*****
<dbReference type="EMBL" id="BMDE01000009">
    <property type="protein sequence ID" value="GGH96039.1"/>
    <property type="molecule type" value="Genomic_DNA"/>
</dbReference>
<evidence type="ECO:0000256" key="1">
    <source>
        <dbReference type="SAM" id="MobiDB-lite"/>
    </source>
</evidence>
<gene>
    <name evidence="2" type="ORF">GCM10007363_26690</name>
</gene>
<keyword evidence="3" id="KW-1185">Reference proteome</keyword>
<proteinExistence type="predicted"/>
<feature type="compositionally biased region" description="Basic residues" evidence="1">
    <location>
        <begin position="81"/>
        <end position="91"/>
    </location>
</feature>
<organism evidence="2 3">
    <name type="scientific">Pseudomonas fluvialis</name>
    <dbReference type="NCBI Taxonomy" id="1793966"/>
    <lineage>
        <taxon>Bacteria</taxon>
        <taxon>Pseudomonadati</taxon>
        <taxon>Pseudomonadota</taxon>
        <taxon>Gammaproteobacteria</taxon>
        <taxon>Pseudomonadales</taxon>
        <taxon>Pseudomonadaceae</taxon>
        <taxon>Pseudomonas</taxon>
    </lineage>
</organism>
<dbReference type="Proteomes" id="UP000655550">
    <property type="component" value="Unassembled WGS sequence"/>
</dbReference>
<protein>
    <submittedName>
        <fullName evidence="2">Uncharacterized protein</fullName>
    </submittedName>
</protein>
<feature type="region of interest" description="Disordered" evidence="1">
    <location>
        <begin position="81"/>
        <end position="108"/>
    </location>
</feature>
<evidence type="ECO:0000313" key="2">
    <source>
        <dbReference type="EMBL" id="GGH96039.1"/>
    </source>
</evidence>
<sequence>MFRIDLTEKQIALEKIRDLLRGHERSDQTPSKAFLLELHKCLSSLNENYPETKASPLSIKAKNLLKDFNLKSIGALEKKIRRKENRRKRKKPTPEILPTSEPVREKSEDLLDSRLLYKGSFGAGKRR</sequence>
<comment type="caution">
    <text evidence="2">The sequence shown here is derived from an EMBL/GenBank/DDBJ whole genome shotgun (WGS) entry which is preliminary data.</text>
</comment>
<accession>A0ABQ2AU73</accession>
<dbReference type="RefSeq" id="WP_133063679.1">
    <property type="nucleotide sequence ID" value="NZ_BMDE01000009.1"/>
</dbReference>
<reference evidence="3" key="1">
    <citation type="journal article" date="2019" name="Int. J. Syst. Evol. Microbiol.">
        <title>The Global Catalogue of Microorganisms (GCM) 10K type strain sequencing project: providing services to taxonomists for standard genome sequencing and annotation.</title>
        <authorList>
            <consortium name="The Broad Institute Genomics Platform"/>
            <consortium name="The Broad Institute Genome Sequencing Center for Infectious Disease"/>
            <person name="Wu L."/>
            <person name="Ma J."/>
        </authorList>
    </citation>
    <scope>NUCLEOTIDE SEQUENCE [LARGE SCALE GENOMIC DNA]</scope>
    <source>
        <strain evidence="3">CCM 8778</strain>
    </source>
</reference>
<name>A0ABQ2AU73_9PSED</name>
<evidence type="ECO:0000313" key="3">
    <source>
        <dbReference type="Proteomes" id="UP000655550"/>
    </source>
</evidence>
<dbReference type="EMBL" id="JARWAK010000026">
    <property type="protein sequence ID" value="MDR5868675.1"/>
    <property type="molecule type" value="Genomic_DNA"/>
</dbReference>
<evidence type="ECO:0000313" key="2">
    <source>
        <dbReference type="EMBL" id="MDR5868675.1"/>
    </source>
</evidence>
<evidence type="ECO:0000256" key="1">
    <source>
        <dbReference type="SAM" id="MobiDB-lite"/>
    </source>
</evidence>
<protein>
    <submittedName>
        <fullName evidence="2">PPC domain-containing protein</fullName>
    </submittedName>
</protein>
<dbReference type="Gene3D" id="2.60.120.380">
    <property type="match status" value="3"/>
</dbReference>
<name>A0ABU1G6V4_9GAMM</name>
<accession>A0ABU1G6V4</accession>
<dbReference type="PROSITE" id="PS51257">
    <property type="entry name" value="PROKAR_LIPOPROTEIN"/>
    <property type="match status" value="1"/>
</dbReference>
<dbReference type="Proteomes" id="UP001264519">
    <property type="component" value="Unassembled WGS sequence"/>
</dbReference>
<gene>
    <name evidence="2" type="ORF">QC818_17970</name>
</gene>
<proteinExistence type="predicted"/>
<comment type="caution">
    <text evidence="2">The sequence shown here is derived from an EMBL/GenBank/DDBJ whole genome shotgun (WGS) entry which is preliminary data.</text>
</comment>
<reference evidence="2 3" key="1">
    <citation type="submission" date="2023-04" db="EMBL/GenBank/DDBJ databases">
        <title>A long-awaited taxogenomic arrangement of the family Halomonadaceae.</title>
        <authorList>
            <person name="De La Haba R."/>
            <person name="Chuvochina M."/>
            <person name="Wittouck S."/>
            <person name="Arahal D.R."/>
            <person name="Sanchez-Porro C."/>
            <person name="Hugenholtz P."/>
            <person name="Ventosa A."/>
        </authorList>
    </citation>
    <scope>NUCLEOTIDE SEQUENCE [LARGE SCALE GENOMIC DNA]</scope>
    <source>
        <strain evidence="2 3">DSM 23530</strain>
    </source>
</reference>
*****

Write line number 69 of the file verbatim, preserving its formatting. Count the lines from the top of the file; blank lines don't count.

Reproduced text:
        </authorList>